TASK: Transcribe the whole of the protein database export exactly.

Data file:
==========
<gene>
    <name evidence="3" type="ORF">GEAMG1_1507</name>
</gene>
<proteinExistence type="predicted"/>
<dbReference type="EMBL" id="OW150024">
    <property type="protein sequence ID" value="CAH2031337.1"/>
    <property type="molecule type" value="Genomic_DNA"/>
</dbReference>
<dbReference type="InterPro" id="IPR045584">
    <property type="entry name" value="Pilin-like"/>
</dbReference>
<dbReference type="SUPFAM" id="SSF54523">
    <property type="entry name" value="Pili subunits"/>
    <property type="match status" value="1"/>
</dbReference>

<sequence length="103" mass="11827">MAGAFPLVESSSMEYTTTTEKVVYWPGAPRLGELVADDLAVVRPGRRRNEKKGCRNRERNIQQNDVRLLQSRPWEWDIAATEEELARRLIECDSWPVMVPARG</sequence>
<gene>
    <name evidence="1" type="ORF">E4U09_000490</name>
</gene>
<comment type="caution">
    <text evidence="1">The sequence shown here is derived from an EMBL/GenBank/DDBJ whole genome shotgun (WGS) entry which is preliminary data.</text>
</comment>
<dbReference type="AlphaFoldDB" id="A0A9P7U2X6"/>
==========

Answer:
<gene>
    <name evidence="3" type="ORF">GEAMG1_1507</name>
</gene>
<proteinExistence type="predicted"/>
<dbReference type="EMBL" id="OW150024">
    <property type="protein sequence ID" value="CAH2031337.1"/>
    <property type="molecule type" value="Genomic_DNA"/>
</dbReference>
<dbReference type="InterPro" id="IPR045584">
    <property type="entry name" value="Pilin-like"/>
</dbReference>
<dbReference type="SUPFAM" id="SSF54523">
    <property type="entry name" value="Pili subunits"/>
    <property type="match status" value="1"/>
</dbReference>

<sequence length="103" mass="11827">MAGAFPLVESSSMEYTTTTEKVVYWPGAPRLGELVADDLAVVRPGRRRNEKKGCRNRERNIQQNDVRLLQSRPWEWDIAATEEELARRLIECDSWPVMVPARG</sequence>
<gene>
    <name evidence="1" type="ORF">E4U09_000490</name>
</gene>
<comment type="caution">
    <text evidence="1">The sequence shown here is derived from an EMBL/GenBank/DDBJ whole genome shotgun (WGS) entry which is preliminary data.</text>
</comment>
<dbReference type="AlphaFoldDB" id="A0A9P7U2X6"/>